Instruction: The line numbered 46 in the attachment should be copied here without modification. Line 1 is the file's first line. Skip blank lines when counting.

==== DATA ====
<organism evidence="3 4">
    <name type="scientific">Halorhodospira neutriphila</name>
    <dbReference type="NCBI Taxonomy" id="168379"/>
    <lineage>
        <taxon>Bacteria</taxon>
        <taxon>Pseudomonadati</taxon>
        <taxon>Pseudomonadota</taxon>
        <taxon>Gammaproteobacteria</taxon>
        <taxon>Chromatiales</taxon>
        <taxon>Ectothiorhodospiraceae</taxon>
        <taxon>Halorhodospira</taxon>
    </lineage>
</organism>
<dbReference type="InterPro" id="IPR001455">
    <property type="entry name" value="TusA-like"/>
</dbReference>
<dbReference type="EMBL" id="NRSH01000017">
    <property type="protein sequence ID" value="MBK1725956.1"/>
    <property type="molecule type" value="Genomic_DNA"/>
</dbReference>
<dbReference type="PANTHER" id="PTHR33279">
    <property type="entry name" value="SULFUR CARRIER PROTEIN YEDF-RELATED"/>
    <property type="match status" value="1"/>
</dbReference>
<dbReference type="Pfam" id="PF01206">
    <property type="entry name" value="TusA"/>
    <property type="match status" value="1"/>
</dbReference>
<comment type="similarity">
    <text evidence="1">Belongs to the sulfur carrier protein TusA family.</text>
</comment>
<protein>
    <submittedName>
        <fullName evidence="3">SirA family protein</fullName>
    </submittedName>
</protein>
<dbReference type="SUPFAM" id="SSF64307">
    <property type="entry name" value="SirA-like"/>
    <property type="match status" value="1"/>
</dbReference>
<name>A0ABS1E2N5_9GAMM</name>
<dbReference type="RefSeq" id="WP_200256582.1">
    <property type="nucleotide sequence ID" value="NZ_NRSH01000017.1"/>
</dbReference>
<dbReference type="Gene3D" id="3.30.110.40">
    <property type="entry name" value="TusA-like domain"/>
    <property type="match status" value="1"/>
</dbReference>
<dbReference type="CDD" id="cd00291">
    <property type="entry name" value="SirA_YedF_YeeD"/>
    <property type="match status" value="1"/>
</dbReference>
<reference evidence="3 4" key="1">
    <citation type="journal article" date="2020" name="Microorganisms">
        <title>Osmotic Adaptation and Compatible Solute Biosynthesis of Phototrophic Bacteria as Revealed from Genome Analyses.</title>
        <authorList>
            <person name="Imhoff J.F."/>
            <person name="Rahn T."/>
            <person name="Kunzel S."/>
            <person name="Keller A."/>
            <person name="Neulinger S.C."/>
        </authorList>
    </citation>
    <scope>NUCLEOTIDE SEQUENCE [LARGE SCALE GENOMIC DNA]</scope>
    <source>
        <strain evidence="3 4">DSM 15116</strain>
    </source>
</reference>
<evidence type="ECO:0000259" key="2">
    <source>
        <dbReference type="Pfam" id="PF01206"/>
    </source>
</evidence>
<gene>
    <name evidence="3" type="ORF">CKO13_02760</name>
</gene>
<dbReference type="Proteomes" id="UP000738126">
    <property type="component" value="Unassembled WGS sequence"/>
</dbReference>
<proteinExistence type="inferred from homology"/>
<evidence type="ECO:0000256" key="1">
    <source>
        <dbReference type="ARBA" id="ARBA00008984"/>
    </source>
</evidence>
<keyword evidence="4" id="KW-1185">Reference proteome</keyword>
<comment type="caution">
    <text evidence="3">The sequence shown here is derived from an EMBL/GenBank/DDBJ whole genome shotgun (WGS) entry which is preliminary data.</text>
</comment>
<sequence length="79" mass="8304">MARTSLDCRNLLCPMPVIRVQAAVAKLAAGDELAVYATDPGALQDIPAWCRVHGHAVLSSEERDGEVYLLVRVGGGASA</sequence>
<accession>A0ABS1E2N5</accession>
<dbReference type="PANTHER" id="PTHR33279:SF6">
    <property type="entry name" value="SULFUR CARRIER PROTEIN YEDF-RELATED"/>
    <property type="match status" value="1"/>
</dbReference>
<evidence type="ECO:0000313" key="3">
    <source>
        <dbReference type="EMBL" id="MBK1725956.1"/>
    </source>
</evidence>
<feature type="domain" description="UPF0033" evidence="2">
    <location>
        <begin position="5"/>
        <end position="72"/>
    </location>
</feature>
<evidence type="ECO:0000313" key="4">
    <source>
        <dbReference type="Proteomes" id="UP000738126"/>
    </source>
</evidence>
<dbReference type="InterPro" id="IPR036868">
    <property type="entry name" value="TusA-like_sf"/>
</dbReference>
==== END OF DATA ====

    <property type="entry name" value="TusA-like domain"/>